The Wisconsin budget plan will not improve the economy but will eliminate various social services and damage the state's traditional way of life, says an analyst.
In an interview with Press TV, reporter and radio host Norman Stockwell highlights the negative aspects of the Wisconsin budget plan.
Press TV: Republicans say the budget plan will eventually get Wisconsin back on the path toward creating jobs and growing the economy. How defendable is that?
Stockwell: As you just said, the budget includes huge cuts to services. Besides the attacks on collective bargaining rights for working people, it also cuts funds for various healthcare programs, many other social services, and I don't think that necessarily means a savings.
In fact, analyses that's been done by independent agencies shows that a lot of the provisions of this budget shows no fiscal impact at all; but rather, are geared at eliminating these various social services.
The senate here in Wisconsin actually just passed their version of the budget about 45 minutes ago. And now it's cleared all the hurdles, and the governor will probably sign that budget into law on Monday or Tuesday next week. It'll go into effect on July 1st; although, as you note, there is a lawsuit that's filed in federal court to try and block that.
It was previously challenged in a district court here and that was overturned by the state Supreme Court just this past Tuesday.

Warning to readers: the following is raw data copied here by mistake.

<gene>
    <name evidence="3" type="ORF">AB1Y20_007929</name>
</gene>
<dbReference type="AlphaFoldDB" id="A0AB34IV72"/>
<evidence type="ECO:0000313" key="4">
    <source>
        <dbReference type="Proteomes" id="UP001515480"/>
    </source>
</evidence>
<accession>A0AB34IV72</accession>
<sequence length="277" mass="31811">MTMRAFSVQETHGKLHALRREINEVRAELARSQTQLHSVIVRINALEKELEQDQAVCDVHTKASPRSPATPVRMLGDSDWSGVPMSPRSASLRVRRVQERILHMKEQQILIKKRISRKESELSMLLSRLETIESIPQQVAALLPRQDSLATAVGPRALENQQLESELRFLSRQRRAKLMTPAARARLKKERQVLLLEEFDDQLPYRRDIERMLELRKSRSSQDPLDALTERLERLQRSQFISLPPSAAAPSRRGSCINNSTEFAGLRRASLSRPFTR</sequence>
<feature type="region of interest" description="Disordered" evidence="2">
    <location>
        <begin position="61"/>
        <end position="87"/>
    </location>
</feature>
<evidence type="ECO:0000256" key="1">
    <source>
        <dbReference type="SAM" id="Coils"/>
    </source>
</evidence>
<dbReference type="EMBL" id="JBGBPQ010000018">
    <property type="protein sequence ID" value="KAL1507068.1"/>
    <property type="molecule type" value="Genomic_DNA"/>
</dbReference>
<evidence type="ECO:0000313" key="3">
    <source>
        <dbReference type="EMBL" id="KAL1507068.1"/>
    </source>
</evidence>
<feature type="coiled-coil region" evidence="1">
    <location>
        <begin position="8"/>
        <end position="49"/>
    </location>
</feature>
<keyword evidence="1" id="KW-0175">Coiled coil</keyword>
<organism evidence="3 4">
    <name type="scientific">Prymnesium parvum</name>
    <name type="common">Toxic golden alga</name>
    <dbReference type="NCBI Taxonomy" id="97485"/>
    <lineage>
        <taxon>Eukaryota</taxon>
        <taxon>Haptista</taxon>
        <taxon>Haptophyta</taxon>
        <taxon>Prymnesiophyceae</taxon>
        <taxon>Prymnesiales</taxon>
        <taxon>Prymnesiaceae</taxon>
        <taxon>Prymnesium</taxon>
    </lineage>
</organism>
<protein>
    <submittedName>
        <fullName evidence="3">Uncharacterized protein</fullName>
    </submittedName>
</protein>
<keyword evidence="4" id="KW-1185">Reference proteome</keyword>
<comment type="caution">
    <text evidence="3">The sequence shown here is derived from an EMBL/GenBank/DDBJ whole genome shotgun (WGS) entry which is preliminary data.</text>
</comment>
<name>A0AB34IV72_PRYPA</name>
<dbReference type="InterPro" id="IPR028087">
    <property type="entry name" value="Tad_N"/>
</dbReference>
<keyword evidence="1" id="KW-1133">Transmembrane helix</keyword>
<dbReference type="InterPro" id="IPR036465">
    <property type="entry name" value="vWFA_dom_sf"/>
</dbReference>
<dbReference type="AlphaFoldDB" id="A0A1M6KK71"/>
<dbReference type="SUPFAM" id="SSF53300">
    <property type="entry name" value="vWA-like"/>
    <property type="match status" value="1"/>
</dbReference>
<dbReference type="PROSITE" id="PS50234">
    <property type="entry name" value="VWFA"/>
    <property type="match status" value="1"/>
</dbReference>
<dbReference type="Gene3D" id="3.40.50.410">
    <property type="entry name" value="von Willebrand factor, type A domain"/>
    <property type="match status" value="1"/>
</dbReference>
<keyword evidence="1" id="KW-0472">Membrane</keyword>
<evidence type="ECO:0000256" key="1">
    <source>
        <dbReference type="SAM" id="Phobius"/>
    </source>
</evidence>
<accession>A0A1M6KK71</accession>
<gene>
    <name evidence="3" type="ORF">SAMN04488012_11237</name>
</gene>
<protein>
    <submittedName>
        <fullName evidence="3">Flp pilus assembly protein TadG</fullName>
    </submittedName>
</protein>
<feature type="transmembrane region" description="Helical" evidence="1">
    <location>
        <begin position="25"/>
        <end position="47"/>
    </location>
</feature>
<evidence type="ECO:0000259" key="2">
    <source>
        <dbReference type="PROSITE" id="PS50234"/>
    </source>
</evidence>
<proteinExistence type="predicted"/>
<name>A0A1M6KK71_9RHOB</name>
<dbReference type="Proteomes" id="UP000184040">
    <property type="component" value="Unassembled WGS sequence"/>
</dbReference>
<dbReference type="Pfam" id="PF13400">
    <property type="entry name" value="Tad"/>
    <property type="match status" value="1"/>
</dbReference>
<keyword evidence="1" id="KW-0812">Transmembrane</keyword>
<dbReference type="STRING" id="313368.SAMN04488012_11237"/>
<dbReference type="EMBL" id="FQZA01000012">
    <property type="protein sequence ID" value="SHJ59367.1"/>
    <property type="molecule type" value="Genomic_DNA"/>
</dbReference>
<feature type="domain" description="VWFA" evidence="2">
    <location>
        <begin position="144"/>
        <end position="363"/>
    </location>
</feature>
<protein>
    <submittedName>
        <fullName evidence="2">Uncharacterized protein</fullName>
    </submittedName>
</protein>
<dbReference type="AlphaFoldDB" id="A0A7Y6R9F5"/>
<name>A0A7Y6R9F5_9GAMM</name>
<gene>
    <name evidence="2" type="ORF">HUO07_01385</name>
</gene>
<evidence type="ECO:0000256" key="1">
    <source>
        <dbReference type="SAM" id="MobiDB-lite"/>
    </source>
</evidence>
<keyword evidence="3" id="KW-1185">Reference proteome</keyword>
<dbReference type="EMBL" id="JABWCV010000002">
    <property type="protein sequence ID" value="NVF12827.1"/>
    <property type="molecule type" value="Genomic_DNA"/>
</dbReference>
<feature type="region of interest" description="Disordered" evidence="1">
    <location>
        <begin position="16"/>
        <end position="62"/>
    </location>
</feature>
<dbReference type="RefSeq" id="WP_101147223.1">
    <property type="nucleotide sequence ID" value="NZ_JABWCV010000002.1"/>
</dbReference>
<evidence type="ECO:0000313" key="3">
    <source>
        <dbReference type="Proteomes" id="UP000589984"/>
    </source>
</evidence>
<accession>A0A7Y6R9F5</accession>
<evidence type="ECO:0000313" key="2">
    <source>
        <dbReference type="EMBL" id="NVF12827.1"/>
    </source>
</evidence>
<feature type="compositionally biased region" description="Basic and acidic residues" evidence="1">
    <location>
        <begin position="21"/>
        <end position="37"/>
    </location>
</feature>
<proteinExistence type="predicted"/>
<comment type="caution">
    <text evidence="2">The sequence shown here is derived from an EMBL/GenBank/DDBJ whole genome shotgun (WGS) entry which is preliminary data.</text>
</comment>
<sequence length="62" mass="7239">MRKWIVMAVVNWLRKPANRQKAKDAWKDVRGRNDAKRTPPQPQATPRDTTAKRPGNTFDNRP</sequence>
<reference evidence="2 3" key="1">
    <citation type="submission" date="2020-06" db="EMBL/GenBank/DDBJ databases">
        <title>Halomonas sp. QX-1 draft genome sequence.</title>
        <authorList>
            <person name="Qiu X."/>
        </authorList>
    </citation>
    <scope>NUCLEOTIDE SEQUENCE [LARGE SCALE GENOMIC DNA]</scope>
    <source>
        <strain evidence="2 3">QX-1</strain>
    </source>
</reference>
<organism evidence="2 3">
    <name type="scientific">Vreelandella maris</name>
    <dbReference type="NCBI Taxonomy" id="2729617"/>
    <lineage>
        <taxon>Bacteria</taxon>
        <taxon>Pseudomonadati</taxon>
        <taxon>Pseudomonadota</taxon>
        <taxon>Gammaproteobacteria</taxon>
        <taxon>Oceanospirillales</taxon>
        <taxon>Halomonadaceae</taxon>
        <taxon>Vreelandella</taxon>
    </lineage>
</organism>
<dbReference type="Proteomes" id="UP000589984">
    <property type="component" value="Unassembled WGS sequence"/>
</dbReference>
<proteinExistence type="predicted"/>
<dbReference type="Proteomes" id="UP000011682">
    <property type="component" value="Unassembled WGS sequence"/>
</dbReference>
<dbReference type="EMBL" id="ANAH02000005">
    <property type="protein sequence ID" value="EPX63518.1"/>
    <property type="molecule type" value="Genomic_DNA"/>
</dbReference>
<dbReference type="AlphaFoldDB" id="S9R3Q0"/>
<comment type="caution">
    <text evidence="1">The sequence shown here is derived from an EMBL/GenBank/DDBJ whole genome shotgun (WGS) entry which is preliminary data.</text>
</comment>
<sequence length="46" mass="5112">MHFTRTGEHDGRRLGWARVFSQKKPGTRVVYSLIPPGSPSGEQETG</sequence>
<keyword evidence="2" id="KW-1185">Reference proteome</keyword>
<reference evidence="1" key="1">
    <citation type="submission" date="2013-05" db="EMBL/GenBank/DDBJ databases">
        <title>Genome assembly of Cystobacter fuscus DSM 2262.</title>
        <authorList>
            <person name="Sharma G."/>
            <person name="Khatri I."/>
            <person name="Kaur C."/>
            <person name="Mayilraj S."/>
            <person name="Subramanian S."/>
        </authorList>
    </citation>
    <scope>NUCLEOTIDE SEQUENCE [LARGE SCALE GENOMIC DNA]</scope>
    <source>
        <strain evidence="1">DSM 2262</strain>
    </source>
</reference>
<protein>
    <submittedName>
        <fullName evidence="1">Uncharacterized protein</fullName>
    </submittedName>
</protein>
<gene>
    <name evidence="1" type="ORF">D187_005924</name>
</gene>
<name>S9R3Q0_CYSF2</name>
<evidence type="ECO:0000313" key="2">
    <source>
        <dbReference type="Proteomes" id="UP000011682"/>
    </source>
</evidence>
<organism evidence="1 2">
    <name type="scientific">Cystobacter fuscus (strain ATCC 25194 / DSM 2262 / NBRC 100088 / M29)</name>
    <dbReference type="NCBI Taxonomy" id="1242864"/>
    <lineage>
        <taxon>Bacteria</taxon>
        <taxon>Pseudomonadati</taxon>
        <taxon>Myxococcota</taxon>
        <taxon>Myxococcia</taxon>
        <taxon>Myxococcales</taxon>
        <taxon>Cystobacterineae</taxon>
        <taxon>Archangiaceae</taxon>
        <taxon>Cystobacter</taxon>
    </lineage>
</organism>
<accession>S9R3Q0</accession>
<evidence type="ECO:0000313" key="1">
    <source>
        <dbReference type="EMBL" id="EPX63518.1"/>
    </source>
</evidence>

Press TV: Is it true, as some say, that the bill was a mistake and that it will permanently hurt families in the state and goes against Wisconsin's values and traditions?
Stockwell: There's no question that Wisconsin has historically had very progressive legislation in terms of things like the public education system here. In fact, the public employee unions were first created here in Wisconsin in 1932. The union AFSCME, which represents public employees, was started here in Wisconsin.
Other laws like Occupational Safety and Health Legislation, child labor laws and so on, many of those originated here in Wisconsin. And now we're seeing many of those under attack in this budget including child labor laws which, in tonight's debate, further cut some of the provisions that protect children working here in the state of Wisconsin.